McDonald's Has Plans to Offer PhDs (Really)

It's kind of irresistible that McDonald's has a training facility called Hamburger University that, according to this old MarketWatch article, actually seems to offer a degree in "Hamburgerology." Ha ha ha. But according to the Financial Times McDonald's is getting slightly serious about this education stuff and now has hopes to offer a full-blown phD. The FT reports:


McDonald's hopes to offer its own PhD, throwing down the ultimate challenge to the popular wisdom that the high-street fast-food chain creates nothing but low-paid, low-quality "McJobs" to replace high-skilled work in old manufacturing industries.

David Fairhurst, the group's "chief people officer", told the Financial Times: "One day I'd love to see us doing a PhD, I definitely think we should go as far as we can."

[...The chief people officer] said McDonald's had become an attractive employer both to graduates and other workers, in large part because of its training, with its status as an awarding body adding to the prestige of its qualifications.

And really, why not? My first thought on reading this was, "McDonald's is not a prestigious university and that bit about the 'chief people officer' must be a joke." But a lot of higher education is about correlation and not causation: Earning a fancy degree doesn't necessarily cause anyone to become smart or talented, but a fancy degree is a strong signalling mechanism. (This signalling mechanism is why it might be perfectly rational to go to Harvard instead of a less expensive  school, even if the difference in "practical skills" obtained would be slight relative to the difference in cost: Harvard is the stronger signal.)

So if it is in fact true that employers are starting to take McDonald's seriously "as an awarding body" -- adding to the "prestige of its qualifications" that it sounds like it's already built up -- then perhaps it would be fine to head there for a phD.

Presented by

Conor Clarke is the editor, with Michael Kinsley, of Creative Capitalism. He was previously a fellow at The Atlantic and an editor at The Guardian. More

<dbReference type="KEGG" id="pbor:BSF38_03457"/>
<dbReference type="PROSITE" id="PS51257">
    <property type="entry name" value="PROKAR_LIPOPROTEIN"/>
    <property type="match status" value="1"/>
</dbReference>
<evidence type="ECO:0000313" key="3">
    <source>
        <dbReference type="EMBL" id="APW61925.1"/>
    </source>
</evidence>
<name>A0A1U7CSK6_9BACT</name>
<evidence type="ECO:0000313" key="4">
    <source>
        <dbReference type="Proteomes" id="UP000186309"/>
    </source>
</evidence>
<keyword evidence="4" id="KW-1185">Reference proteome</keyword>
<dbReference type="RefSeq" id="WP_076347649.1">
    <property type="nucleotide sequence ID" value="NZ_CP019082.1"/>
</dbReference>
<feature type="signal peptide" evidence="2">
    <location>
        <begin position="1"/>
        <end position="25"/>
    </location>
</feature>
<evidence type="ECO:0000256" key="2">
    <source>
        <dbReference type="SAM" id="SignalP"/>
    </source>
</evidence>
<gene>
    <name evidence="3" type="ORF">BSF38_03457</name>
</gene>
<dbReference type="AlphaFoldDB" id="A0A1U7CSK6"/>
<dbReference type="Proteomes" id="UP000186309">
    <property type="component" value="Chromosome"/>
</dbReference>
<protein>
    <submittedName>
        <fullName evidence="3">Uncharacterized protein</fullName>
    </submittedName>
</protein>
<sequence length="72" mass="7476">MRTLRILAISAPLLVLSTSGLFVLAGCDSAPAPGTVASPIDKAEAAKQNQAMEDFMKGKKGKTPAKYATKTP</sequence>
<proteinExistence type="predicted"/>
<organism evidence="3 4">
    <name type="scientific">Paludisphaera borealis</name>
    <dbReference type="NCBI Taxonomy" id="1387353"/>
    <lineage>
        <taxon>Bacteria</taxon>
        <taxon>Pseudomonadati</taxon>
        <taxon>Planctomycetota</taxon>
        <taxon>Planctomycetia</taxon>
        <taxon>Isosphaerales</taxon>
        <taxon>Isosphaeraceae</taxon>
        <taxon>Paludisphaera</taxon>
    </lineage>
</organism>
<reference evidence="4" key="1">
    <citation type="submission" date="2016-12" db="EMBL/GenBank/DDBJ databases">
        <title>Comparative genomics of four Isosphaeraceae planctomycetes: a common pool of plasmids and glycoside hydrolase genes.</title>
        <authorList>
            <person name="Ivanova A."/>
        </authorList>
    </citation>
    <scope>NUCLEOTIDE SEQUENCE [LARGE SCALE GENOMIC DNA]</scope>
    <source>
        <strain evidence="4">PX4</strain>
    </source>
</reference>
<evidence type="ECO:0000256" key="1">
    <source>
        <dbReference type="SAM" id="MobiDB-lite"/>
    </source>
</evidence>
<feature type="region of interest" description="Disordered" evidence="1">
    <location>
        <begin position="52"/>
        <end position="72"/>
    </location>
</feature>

Conor Clarke is the editor, with Michael Kinsley, of Creative Capitalism, an economics blog that was recently published in book form by Simon and Schuster. He was previously a fellow at The Atlantic and an editor at The Guardian. He is also on Twitter.

How to Cook Spaghetti Squash (and Why)

Cooking for yourself is one of the surest ways to eat well. Bestselling author Mark Bittman teaches James Hamblin the recipe that everyone is Googling.

Join the Discussion

After you comment, click Post. If you’re not already logged in you will be asked to log in or register.

blog comments powered by Disqus

Video

How to Cook Spaghetti Squash (and Why)

Cooking for yourself is one of the surest ways to eat well.

Video

Before Tinder, a Tree

Looking for your soulmate? Write a letter to the "Bridegroom's Oak" in Germany.

Video

The Health Benefits of Going Outside

People spend too much time indoors. One solution: ecotherapy.

Video

Where High Tech Meets the 1950s

Why did Green Bank, West Virginia, ban wireless signals? For science.

Video

Yes, Quidditch Is Real

How J.K. Rowling's magical sport spread from Hogwarts to college campuses

Video

Would You Live in a Treehouse?

A treehouse can be an ideal office space, vacation rental, and way of reconnecting with your youth.

More in Politics

Just In